Indian-origin gynaecologist suspended for misconduct in UK
An Indian-origin gynaecologist, accused of groping a patient`s breasts three years ago, has been found guilty of misconduct by a British panel and suspended from practicing medicine for a year.
London: An Indian-origin gynaecologist, accused of groping a patient`s breasts three years ago, has been found guilty of misconduct by a British panel and suspended from practicing medicine for a year.
Angamathu Arunkalaivanan was also found guilty of failing to offer a chaperone or make a record of the breast check in the patient`s notes.
"The panel accepted that this is an isolated case and that the breast examination was clinically indicated. However, the manner in which you conducted the breast examination on Patient A was clearly sexually motivated," Sandra Sturdy, chair of the Medical Practitioners Tribunal Service panel in Manchester, said this week.
"Your conduct in undertaking a breast examination...Was a serious breach of trust between patient and doctor and amounted to serious misconduct... The panel has found that your actions have brought the medical profession into disrepute, and that you have breached fundamental tenets of the profession."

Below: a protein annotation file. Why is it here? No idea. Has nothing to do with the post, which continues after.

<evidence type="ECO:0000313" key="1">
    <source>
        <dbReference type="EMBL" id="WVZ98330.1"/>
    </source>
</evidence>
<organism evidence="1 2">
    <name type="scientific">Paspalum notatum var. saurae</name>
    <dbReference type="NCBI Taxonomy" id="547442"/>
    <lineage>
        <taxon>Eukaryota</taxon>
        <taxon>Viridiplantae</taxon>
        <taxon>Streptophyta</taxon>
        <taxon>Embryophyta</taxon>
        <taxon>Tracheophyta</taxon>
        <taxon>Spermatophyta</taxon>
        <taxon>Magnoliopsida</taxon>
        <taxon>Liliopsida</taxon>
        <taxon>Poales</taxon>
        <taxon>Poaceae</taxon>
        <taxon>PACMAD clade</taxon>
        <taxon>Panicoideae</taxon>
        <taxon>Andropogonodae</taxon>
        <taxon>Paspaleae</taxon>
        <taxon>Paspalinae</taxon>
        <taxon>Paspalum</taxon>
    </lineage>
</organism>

Sturdy said the panel had determined that "the need to uphold proper professional standards and public confidence in the profession would be undermined if a finding of impairment was not made".
Arunkalaivanan, who qualified as a doctor from the University of Madras in 1988, runs a private practice at BMI Priory Hospital in Birmingham and is employed as an NHS consultant obstetrician and gynaecologist in Birmingham City Hospital.
The consultation involving Patient A took place at BMI Edgbaston Hospital in Birmingham in October 2010.
"I left the room that day and I just, it just felt so wrong. I could just not get the examination out of my head," Patient A, who cannot be named for legal reasons, told the panel.
According to `Court News UK`, when she complained to the hospital, the doctor had offered to apologise but she was also told that Indian doctors were trained to carry out breast exams in that way.
She made efforts to find out if the way he conducted the examination was how Indian doctors are trained, but was told otherwise by a nurse, the panel heard.
The tribunal decided not to strike off Arunkalaivanan from the UK medical register in view of the medical services he can offer to the public.